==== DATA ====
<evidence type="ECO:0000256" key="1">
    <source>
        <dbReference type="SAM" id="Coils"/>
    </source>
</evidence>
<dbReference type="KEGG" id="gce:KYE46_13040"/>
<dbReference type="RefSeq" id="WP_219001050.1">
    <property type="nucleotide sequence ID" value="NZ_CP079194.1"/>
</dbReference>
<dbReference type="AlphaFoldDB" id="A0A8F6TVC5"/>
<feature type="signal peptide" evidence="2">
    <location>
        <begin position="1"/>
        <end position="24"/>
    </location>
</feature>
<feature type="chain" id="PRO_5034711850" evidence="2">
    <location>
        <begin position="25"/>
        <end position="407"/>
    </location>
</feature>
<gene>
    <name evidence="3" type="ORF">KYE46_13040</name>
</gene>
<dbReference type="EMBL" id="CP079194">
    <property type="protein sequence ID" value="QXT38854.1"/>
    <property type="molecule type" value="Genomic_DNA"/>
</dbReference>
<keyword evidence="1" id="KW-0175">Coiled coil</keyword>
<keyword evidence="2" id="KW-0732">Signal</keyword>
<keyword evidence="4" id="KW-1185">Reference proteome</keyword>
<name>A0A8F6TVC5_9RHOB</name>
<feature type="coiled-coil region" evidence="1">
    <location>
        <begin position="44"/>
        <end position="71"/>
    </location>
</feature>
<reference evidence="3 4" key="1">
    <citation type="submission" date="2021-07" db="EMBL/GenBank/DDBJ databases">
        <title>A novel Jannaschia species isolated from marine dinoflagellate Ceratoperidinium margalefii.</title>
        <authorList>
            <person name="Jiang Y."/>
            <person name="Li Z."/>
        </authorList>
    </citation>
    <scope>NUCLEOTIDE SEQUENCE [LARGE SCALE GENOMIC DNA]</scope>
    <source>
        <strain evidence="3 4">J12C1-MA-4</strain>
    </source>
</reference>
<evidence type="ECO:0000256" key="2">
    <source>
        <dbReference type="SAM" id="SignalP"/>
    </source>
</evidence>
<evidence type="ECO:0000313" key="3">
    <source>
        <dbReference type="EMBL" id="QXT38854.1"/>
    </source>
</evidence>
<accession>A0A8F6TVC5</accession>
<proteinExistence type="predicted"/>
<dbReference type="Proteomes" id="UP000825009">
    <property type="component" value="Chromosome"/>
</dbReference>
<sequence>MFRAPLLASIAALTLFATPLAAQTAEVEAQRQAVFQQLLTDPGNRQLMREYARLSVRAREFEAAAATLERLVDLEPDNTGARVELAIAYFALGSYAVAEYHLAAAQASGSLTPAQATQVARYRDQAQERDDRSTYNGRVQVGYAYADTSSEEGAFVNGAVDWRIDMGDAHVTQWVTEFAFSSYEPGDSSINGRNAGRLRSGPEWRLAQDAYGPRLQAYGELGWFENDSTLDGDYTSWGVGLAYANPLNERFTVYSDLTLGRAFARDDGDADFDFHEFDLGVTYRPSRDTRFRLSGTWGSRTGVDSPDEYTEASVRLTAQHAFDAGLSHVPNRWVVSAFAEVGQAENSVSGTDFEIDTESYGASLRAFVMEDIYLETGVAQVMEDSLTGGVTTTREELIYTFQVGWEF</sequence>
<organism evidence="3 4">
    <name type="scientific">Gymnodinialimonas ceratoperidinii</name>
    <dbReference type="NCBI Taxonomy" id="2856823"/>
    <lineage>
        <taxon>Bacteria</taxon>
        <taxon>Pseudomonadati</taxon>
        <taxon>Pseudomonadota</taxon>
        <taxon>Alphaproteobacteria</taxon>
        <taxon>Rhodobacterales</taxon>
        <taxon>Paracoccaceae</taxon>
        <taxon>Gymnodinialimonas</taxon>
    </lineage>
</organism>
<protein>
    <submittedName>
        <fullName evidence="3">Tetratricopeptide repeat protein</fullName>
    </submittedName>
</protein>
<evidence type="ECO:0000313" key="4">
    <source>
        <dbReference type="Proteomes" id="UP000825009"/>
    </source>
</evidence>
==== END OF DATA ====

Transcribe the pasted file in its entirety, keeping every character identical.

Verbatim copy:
<evidence type="ECO:0000256" key="1">
    <source>
        <dbReference type="SAM" id="Coils"/>
    </source>
</evidence>
<dbReference type="KEGG" id="gce:KYE46_13040"/>
<dbReference type="RefSeq" id="WP_219001050.1">
    <property type="nucleotide sequence ID" value="NZ_CP079194.1"/>
</dbReference>
<dbReference type="AlphaFoldDB" id="A0A8F6TVC5"/>
<feature type="signal peptide" evidence="2">
    <location>
        <begin position="1"/>
        <end position="24"/>
    </location>
</feature>
<feature type="chain" id="PRO_5034711850" evidence="2">
    <location>
        <begin position="25"/>
        <end position="407"/>
    </location>
</feature>
<gene>
    <name evidence="3" type="ORF">KYE46_13040</name>
</gene>
<dbReference type="EMBL" id="CP079194">
    <property type="protein sequence ID" value="QXT38854.1"/>
    <property type="molecule type" value="Genomic_DNA"/>
</dbReference>
<keyword evidence="1" id="KW-0175">Coiled coil</keyword>
<keyword evidence="2" id="KW-0732">Signal</keyword>
<keyword evidence="4" id="KW-1185">Reference proteome</keyword>
<name>A0A8F6TVC5_9RHOB</name>
<feature type="coiled-coil region" evidence="1">
    <location>
        <begin position="44"/>
        <end position="71"/>
    </location>
</feature>
<reference evidence="3 4" key="1">
    <citation type="submission" date="2021-07" db="EMBL/GenBank/DDBJ databases">
        <title>A novel Jannaschia species isolated from marine dinoflagellate Ceratoperidinium margalefii.</title>
        <authorList>
            <person name="Jiang Y."/>
            <person name="Li Z."/>
        </authorList>
    </citation>
    <scope>NUCLEOTIDE SEQUENCE [LARGE SCALE GENOMIC DNA]</scope>
    <source>
        <strain evidence="3 4">J12C1-MA-4</strain>
    </source>
</reference>
<evidence type="ECO:0000256" key="2">
    <source>
        <dbReference type="SAM" id="SignalP"/>
    </source>
</evidence>
<evidence type="ECO:0000313" key="3">
    <source>
        <dbReference type="EMBL" id="QXT38854.1"/>
    </source>
</evidence>
<accession>A0A8F6TVC5</accession>
<proteinExistence type="predicted"/>
<dbReference type="Proteomes" id="UP000825009">
    <property type="component" value="Chromosome"/>
</dbReference>
<sequence>MFRAPLLASIAALTLFATPLAAQTAEVEAQRQAVFQQLLTDPGNRQLMREYARLSVRAREFEAAAATLERLVDLEPDNTGARVELAIAYFALGSYAVAEYHLAAAQASGSLTPAQATQVARYRDQAQERDDRSTYNGRVQVGYAYADTSSEEGAFVNGAVDWRIDMGDAHVTQWVTEFAFSSYEPGDSSINGRNAGRLRSGPEWRLAQDAYGPRLQAYGELGWFENDSTLDGDYTSWGVGLAYANPLNERFTVYSDLTLGRAFARDDGDADFDFHEFDLGVTYRPSRDTRFRLSGTWGSRTGVDSPDEYTEASVRLTAQHAFDAGLSHVPNRWVVSAFAEVGQAENSVSGTDFEIDTESYGASLRAFVMEDIYLETGVAQVMEDSLTGGVTTTREELIYTFQVGWEF</sequence>
<organism evidence="3 4">
    <name type="scientific">Gymnodinialimonas ceratoperidinii</name>
    <dbReference type="NCBI Taxonomy" id="2856823"/>
    <lineage>
        <taxon>Bacteria</taxon>
        <taxon>Pseudomonadati</taxon>
        <taxon>Pseudomonadota</taxon>
        <taxon>Alphaproteobacteria</taxon>
        <taxon>Rhodobacterales</taxon>
        <taxon>Paracoccaceae</taxon>
        <taxon>Gymnodinialimonas</taxon>
    </lineage>
</organism>
<protein>
    <submittedName>
        <fullName evidence="3">Tetratricopeptide repeat protein</fullName>
    </submittedName>
</protein>
<evidence type="ECO:0000313" key="4">
    <source>
        <dbReference type="Proteomes" id="UP000825009"/>
    </source>
</evidence>